Music review: BLEMF Harpsichordist Curtis Pavey BLEMF kicks off with intimate concert By Peter Jacobi H-T Music Reviewer May 26, 2017 Wylie House Museum is a former Bloomington home with history in its sinews. It is an intimate place, and into its quarters came an intimate event Wednesday evening featuring a fine young musician playing an intimate historical instrument.
The onetime home turned more intimate when enough folks arrived to fill what must have been the entire Wylie House’s first floor: the living and dining rooms and foyer. Filled is the proper word. Those in charge kept adding chairs, and when there were no more to add, quite a few of the visitors were left to stand throughout an event lasting in excess of an hour. They did so patiently; not a one that I could see, and I sat near the front door, left before the end.
The occasion was the opening of the awaited Bloomington Early Music Festival 2017, or BLEMF as we’ve come to more intimately call it. Chosen to open the five-day, nine-event celebration was Curtis Pavey, at the moment still a master’s student in Indiana University’s Jacobs School of Music and its Historical Performance Institute. He plays the piano and organ and harpsichord, the last of which he used for his Wednesday program. On that instrument, he proved himself to be an artist of considerable finish and even more promise.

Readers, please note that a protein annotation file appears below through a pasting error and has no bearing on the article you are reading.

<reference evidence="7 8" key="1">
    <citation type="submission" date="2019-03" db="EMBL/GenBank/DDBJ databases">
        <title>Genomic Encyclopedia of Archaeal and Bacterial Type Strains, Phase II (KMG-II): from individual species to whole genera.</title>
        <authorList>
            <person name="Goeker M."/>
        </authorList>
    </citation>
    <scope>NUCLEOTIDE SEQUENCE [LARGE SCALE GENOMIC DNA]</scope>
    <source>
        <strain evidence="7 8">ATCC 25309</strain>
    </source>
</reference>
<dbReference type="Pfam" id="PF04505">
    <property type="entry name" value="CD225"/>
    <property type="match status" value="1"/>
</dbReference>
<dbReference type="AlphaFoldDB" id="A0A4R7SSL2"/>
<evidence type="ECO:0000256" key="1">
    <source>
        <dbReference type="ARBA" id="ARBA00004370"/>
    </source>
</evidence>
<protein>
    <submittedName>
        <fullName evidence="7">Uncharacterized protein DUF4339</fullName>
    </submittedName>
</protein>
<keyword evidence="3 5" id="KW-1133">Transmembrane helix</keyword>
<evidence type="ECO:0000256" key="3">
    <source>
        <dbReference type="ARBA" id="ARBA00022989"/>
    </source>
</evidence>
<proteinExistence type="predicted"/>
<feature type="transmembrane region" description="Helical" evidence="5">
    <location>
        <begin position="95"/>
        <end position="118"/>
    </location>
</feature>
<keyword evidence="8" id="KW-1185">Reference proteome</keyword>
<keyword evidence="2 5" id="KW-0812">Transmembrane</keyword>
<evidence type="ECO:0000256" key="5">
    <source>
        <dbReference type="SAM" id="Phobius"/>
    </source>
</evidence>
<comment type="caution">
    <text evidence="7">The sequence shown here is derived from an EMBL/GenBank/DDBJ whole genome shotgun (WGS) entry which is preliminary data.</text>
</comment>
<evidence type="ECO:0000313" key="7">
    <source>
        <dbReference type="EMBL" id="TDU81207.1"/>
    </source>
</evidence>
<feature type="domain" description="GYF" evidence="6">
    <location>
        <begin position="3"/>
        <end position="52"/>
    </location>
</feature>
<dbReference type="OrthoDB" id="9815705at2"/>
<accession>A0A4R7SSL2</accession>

Nothing he performed during his concert of delightful music from the 17th and 18th centuries, almost all of it either written by Italians or influenced by the musical styles of Italy in those centuries, lacked the necessary flavors or colors or touches or technical requirements that Baroque composers used to express themselves. Mr. Pavey may be young and may still be a master’s student, but he is already a master of the harpsichord, an instrument that asks of its users that they not only know how to smoothly use the keys but to imbue them with dollops of personality, an act far harder to accomplish, I’d say, than on the other keyboard music-makers he plays. He is an accomplished musician and contributed to his musicianship spoken comments — helpfully instructive, informal and succinct — that reinforced what he was trying to accomplish with his gifts for performing.
Pavey opened with a couple of charming toccatas by Girolamo Frescobaldi, laden with fugal enrichments, and followed them with the toccata of a German influenced by the Italians, Frescobaldi’s eminent German contemporary, Johann Jakob Froberger. To all these, Pavey gave grace and felicity. As he did to the Suite in A Minor of Louis Couperin, still another contemporary, part of whose composition honors the preceding item with a movement titled “Prelude l’imitation de Mr. Froberger,” followed with expectations of the period: an Allemande, Courante and Sarabande, all of them delivered with aplomb.
Two spirited Sonatas in A Major, K. 101 and 268, by the renowned 18th-century Italian Domenico Scarlatti, were played with bounteous verve. And then, Pavey focused on Bach, his “Italian Concerto,” towering above all the previous for its vitality and complexity. Bach described the music as “Keyboard Practice Consisting in a Concerto after the Italian Taste and an Overture after the French Manner for a Harpsichord with Two Manuals, Composed for Music Lovers to Refresh Their Spirits.”
It is all that, an attempt to imitate what an orchestra can accomplish. As such, it accomplishes quite a lot and does give the harpsichordist a profusion of challenges, all of which recitalist Pavey took excellent care of. He provided a fine reading that brought immediate cheers, fully deserved, from the audience.
His intimate concert in an intimate setting proved a pleasant way to spend a midweek evening and a promising start for BLEMF 2017.